How I like my Women

Lately I have been indulging in a lot of feminist literature, most notably The Kanga and the Kangaroo Court by Matshilo Motsei. ‘Burn the Bitch’ is the underlying theme of this analysis of gender relations which I should mention is not really an attack on the person of Jacob Zuma but using his rape trial as a metaphor for gender stereotyping. Zuma does not need any author or book to attack him he will let his loins do the attacking.

My point of departure on this post is, whenever I indulge in such literature I always get to a point whereby feminists accuse the media of perpetuating a certain stereotype about women in magazines, billboards and television. Ask Gender Links’ Colleen Lowe-Morna and you are bound to get a dossier.

True, even the JOKO commercial features an Oluchi look-alike model, almost waify, darker and with an amount of chutzpah one can readily find in Oprah’s buddy Gayle. Magazines never feature an ‘overweight’ model on their cover; unless that model runs her own show and happens to be Oprah. Billboards and television are even worse.

Maybe Oprah is the ultimate feminist. She defies tradition; puts her own ‘overweight’ ass on every cover of her magazine, lets her friend who is a cold-blooded feminist to edit it. Starts her own overly-successful show and anchors it all these years without networks hassling her about her weight. Right there you know that if your perception of the she-species is not politically correct or in line with how femaledom thinks – you are doomed not to contribute to any of Oprah’s empowerment schemes.

But my argument would be that the way women are portrayed in the media is not really how us, heterosexual hot-blooded males would like them to be either. And that hardly makes us feminists because we taking it further.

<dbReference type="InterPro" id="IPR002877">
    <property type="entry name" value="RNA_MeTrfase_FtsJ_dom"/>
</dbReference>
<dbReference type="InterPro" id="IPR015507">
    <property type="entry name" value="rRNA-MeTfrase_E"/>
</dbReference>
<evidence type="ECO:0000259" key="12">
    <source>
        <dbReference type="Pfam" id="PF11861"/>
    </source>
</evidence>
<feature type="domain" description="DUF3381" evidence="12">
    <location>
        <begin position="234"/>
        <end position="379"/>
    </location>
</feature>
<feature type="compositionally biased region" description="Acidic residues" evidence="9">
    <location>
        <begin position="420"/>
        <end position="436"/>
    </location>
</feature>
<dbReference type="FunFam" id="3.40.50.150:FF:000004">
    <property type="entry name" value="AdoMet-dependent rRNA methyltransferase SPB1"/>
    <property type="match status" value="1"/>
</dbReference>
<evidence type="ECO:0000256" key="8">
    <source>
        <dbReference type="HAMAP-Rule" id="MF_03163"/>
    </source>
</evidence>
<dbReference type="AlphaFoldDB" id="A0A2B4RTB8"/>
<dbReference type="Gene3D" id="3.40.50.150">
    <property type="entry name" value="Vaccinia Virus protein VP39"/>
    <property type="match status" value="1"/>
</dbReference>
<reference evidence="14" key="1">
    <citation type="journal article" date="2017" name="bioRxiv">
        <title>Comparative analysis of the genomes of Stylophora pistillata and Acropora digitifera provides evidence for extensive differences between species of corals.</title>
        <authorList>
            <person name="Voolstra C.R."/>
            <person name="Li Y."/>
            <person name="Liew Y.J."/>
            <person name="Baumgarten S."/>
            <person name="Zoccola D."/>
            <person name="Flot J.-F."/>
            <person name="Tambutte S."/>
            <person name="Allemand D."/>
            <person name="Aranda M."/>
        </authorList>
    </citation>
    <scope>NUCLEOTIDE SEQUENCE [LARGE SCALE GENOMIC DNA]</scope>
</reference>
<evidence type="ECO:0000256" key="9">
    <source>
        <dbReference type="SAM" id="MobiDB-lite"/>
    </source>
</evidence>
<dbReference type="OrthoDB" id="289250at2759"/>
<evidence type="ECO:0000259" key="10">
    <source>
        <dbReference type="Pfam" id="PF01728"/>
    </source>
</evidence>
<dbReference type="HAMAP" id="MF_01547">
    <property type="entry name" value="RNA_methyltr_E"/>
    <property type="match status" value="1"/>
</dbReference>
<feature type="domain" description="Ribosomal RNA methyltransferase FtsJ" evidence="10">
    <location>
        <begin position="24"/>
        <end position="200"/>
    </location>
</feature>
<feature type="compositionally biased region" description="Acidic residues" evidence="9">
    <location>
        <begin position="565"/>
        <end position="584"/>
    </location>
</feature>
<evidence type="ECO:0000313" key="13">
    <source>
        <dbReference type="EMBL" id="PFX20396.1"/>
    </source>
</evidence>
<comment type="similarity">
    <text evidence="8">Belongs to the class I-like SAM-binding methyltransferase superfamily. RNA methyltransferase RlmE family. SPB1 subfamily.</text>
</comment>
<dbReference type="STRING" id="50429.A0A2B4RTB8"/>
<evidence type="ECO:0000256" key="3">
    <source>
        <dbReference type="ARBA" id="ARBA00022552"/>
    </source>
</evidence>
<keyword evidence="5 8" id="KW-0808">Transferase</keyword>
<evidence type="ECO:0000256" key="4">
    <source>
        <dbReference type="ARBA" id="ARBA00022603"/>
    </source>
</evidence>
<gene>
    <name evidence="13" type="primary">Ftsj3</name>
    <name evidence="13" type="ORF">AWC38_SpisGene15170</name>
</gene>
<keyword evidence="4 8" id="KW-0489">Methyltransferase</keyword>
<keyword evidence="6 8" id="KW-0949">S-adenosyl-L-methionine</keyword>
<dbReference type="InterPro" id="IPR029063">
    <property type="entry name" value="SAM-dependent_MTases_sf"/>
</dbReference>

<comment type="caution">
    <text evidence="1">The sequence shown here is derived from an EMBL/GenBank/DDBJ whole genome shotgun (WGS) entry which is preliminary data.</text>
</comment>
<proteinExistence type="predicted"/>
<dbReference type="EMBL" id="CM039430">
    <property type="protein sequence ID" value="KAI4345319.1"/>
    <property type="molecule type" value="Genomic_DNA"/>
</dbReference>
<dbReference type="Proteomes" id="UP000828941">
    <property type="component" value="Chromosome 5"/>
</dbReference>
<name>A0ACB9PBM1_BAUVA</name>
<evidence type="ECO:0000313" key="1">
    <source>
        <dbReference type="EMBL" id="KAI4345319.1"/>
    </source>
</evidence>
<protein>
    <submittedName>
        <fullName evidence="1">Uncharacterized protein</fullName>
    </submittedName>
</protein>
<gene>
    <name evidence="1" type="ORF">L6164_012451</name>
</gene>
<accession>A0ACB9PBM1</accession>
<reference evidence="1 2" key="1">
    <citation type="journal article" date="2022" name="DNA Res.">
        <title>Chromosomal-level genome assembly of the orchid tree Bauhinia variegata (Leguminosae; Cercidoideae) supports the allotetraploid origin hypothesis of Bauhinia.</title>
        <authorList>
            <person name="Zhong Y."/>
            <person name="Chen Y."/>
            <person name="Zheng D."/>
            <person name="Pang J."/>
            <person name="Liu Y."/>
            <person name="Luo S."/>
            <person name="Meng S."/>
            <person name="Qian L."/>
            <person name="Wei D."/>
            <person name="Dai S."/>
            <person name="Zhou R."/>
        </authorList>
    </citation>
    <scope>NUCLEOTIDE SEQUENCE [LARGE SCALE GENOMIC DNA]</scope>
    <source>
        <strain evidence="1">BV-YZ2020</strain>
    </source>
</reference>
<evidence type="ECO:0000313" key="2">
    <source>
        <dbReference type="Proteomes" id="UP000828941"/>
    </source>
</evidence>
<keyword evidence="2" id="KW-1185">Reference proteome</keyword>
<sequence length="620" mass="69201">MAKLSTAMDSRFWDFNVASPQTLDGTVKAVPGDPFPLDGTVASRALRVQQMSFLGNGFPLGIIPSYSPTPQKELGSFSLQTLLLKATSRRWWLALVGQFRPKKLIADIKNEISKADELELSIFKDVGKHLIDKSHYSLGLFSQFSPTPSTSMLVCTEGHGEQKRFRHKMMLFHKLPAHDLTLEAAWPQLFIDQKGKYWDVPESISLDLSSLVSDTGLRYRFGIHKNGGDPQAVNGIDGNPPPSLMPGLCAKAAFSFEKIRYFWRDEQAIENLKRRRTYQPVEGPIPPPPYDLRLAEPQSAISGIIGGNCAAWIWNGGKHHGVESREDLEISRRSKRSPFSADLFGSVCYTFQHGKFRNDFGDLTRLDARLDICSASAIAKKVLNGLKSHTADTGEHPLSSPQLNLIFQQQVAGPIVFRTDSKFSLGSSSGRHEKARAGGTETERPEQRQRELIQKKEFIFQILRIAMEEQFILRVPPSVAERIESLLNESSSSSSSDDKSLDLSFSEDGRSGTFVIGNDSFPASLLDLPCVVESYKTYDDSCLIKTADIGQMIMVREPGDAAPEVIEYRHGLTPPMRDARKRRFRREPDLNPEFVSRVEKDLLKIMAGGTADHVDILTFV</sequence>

In a usual woman magazine they will have Nonhle Thema or Zizo Beda in a knee high purple dress, a blue diamond pendant hanging on her chest, diamond[s] (they are Forever) earrings decorating her ears, a D&G handbag partnering her and a pair or really sexy stilettos to boot. Then they will have various pictures of her in skirts, dresses, pants etc. they will squeeze her into everything from DKNY, Gucci, Louis Vittone, True Religion, Dolce and Gabbana etc. but what the feminist fail to see is that half the time the stylists are either women or gay men.

Ja, you heard me right, gay men are the chief stylists in most of these women magazines. These sods are good at seeing beyond the fabric. So, the magazine Fashion Editors pick gay men to style the female models and the end-product is what feminists complain about as a patriarchal portrayal of women. Which makes me ask; does partriarchy include gay men?

I mean those stylists are gay with a capital letter G. No wonder when you see how they style men you get to understand their sexual orientation. What I’m saying is that my perception of Nonhle as a sex symbol is not when she’s dressed up for the J&B Met and spread across a magazine’s centre spread; it’s of Nomhle spread naked on my bed and licking her fingers one by one, inviting me with each blink. That’s partiarchial and true; no hot-blooded man salivates over a fully-dressed woman in a chiffon.

No wonder when these gay sods style males you get to see a lot of flesh, because for them, that’s how they want to see their men – on all fours on their rugs muscles dripping and inviting.